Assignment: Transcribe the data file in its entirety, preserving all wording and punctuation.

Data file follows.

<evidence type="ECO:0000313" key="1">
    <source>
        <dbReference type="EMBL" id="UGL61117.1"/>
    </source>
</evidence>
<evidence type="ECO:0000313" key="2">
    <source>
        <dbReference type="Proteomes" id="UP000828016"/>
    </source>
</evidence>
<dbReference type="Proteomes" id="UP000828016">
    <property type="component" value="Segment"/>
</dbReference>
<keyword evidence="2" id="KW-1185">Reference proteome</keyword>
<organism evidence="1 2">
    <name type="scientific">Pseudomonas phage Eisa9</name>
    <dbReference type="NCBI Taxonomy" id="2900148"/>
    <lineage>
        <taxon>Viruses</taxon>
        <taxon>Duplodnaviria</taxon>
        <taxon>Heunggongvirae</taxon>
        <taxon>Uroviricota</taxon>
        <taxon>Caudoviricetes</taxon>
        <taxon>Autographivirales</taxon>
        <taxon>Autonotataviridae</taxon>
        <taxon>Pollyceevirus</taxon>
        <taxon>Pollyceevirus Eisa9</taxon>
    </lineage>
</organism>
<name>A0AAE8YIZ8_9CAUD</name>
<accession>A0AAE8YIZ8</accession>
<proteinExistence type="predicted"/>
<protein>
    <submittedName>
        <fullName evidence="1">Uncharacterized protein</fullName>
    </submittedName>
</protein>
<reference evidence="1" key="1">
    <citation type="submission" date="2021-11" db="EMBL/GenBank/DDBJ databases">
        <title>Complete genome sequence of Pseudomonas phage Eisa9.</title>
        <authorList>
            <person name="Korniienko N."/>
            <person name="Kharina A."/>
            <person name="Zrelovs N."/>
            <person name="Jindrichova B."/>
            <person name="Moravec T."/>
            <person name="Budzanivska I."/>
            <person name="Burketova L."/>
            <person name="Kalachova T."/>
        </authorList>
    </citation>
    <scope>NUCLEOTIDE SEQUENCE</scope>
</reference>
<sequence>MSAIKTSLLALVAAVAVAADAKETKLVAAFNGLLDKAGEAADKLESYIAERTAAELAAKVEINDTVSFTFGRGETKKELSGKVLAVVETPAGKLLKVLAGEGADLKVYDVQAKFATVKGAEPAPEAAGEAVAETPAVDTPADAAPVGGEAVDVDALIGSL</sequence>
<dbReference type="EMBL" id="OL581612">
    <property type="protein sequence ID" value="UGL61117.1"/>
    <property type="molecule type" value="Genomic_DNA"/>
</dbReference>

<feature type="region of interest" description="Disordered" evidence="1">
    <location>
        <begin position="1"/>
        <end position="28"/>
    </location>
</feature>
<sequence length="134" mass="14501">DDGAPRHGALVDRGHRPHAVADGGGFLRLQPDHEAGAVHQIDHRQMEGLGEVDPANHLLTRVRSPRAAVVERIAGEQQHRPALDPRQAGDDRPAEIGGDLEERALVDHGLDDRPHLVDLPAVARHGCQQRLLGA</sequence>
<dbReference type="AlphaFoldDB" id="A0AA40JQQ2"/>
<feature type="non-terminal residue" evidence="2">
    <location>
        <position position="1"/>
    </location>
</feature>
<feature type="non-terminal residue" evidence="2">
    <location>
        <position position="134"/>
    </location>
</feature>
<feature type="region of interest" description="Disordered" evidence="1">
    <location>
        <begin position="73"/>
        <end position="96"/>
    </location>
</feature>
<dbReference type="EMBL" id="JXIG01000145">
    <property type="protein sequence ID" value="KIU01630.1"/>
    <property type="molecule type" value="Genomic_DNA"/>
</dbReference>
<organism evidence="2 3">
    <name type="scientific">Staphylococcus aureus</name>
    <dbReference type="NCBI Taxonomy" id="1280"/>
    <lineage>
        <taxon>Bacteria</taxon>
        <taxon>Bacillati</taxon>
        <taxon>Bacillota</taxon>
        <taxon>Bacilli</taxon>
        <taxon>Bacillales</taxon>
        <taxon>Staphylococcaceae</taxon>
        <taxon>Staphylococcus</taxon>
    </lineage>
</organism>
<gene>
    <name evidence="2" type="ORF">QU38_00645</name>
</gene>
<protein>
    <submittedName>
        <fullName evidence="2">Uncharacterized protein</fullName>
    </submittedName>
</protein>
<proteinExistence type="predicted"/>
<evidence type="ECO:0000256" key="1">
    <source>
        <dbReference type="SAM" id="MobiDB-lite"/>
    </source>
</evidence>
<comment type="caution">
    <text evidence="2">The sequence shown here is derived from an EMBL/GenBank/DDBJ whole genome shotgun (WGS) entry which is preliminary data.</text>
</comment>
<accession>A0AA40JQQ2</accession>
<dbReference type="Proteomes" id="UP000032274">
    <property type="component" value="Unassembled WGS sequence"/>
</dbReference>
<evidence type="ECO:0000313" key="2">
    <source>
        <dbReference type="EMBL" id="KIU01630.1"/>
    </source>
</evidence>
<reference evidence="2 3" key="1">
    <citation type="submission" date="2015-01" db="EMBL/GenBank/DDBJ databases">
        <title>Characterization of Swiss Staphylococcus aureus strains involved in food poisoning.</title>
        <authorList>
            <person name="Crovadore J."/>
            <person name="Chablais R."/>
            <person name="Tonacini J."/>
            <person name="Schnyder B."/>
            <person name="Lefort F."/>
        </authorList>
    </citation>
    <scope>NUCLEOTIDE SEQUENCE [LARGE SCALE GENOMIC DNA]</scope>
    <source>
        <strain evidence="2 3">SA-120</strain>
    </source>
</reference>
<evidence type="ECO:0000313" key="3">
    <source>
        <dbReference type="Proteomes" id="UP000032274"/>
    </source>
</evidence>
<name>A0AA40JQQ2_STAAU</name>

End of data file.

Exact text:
<evidence type="ECO:0000313" key="1">
    <source>
        <dbReference type="EMBL" id="UGL61117.1"/>
    </source>
</evidence>
<evidence type="ECO:0000313" key="2">
    <source>
        <dbReference type="Proteomes" id="UP000828016"/>
    </source>
</evidence>
<dbReference type="Proteomes" id="UP000828016">
    <property type="component" value="Segment"/>
</dbReference>
<keyword evidence="2" id="KW-1185">Reference proteome</keyword>
<organism evidence="1 2">
    <name type="scientific">Pseudomonas phage Eisa9</name>
    <dbReference type="NCBI Taxonomy" id="2900148"/>
    <lineage>
        <taxon>Viruses</taxon>
        <taxon>Duplodnaviria</taxon>
        <taxon>Heunggongvirae</taxon>
        <taxon>Uroviricota</taxon>
        <taxon>Caudoviricetes</taxon>
        <taxon>Autographivirales</taxon>
        <taxon>Autonotataviridae</taxon>
        <taxon>Pollyceevirus</taxon>
        <taxon>Pollyceevirus Eisa9</taxon>
    </lineage>
</organism>
<name>A0AAE8YIZ8_9CAUD</name>
<accession>A0AAE8YIZ8</accession>
<proteinExistence type="predicted"/>
<protein>
    <submittedName>
        <fullName evidence="1">Uncharacterized protein</fullName>
    </submittedName>
</protein>
<reference evidence="1" key="1">
    <citation type="submission" date="2021-11" db="EMBL/GenBank/DDBJ databases">
        <title>Complete genome sequence of Pseudomonas phage Eisa9.</title>
        <authorList>
            <person name="Korniienko N."/>
            <person name="Kharina A."/>
            <person name="Zrelovs N."/>
            <person name="Jindrichova B."/>
            <person name="Moravec T."/>
            <person name="Budzanivska I."/>
            <person name="Burketova L."/>
            <person name="Kalachova T."/>
        </authorList>
    </citation>
    <scope>NUCLEOTIDE SEQUENCE</scope>
</reference>
<sequence>MSAIKTSLLALVAAVAVAADAKETKLVAAFNGLLDKAGEAADKLESYIAERTAAELAAKVEINDTVSFTFGRGETKKELSGKVLAVVETPAGKLLKVLAGEGADLKVYDVQAKFATVKGAEPAPEAAGEAVAETPAVDTPADAAPVGGEAVDVDALIGSL</sequence>
<dbReference type="EMBL" id="OL581612">
    <property type="protein sequence ID" value="UGL61117.1"/>
    <property type="molecule type" value="Genomic_DNA"/>
</dbReference>

<feature type="region of interest" description="Disordered" evidence="1">
    <location>
        <begin position="1"/>
        <end position="28"/>
    </location>
</feature>
<sequence length="134" mass="14501">DDGAPRHGALVDRGHRPHAVADGGGFLRLQPDHEAGAVHQIDHRQMEGLGEVDPANHLLTRVRSPRAAVVERIAGEQQHRPALDPRQAGDDRPAEIGGDLEERALVDHGLDDRPHLVDLPAVARHGCQQRLLGA</sequence>
<dbReference type="AlphaFoldDB" id="A0AA40JQQ2"/>
<feature type="non-terminal residue" evidence="2">
    <location>
        <position position="1"/>
    </location>
</feature>
<feature type="non-terminal residue" evidence="2">
    <location>
        <position position="134"/>
    </location>
</feature>
<feature type="region of interest" description="Disordered" evidence="1">
    <location>
        <begin position="73"/>
        <end position="96"/>
    </location>
</feature>
<dbReference type="EMBL" id="JXIG01000145">
    <property type="protein sequence ID" value="KIU01630.1"/>
    <property type="molecule type" value="Genomic_DNA"/>
</dbReference>
<organism evidence="2 3">
    <name type="scientific">Staphylococcus aureus</name>
    <dbReference type="NCBI Taxonomy" id="1280"/>
    <lineage>
        <taxon>Bacteria</taxon>
        <taxon>Bacillati</taxon>
        <taxon>Bacillota</taxon>
        <taxon>Bacilli</taxon>
        <taxon>Bacillales</taxon>
        <taxon>Staphylococcaceae</taxon>
        <taxon>Staphylococcus</taxon>
    </lineage>
</organism>
<gene>
    <name evidence="2" type="ORF">QU38_00645</name>
</gene>
<protein>
    <submittedName>
        <fullName evidence="2">Uncharacterized protein</fullName>
    </submittedName>
</protein>
<proteinExistence type="predicted"/>
<evidence type="ECO:0000256" key="1">
    <source>
        <dbReference type="SAM" id="MobiDB-lite"/>
    </source>
</evidence>
<comment type="caution">
    <text evidence="2">The sequence shown here is derived from an EMBL/GenBank/DDBJ whole genome shotgun (WGS) entry which is preliminary data.</text>
</comment>
<accession>A0AA40JQQ2</accession>
<dbReference type="Proteomes" id="UP000032274">
    <property type="component" value="Unassembled WGS sequence"/>
</dbReference>
<evidence type="ECO:0000313" key="2">
    <source>
        <dbReference type="EMBL" id="KIU01630.1"/>
    </source>
</evidence>
<reference evidence="2 3" key="1">
    <citation type="submission" date="2015-01" db="EMBL/GenBank/DDBJ databases">
        <title>Characterization of Swiss Staphylococcus aureus strains involved in food poisoning.</title>
        <authorList>
            <person name="Crovadore J."/>
            <person name="Chablais R."/>
            <person name="Tonacini J."/>
            <person name="Schnyder B."/>
            <person name="Lefort F."/>
        </authorList>
    </citation>
    <scope>NUCLEOTIDE SEQUENCE [LARGE SCALE GENOMIC DNA]</scope>
    <source>
        <strain evidence="2 3">SA-120</strain>
    </source>
</reference>
<evidence type="ECO:0000313" key="3">
    <source>
        <dbReference type="Proteomes" id="UP000032274"/>
    </source>
</evidence>
<name>A0AA40JQQ2_STAAU</name>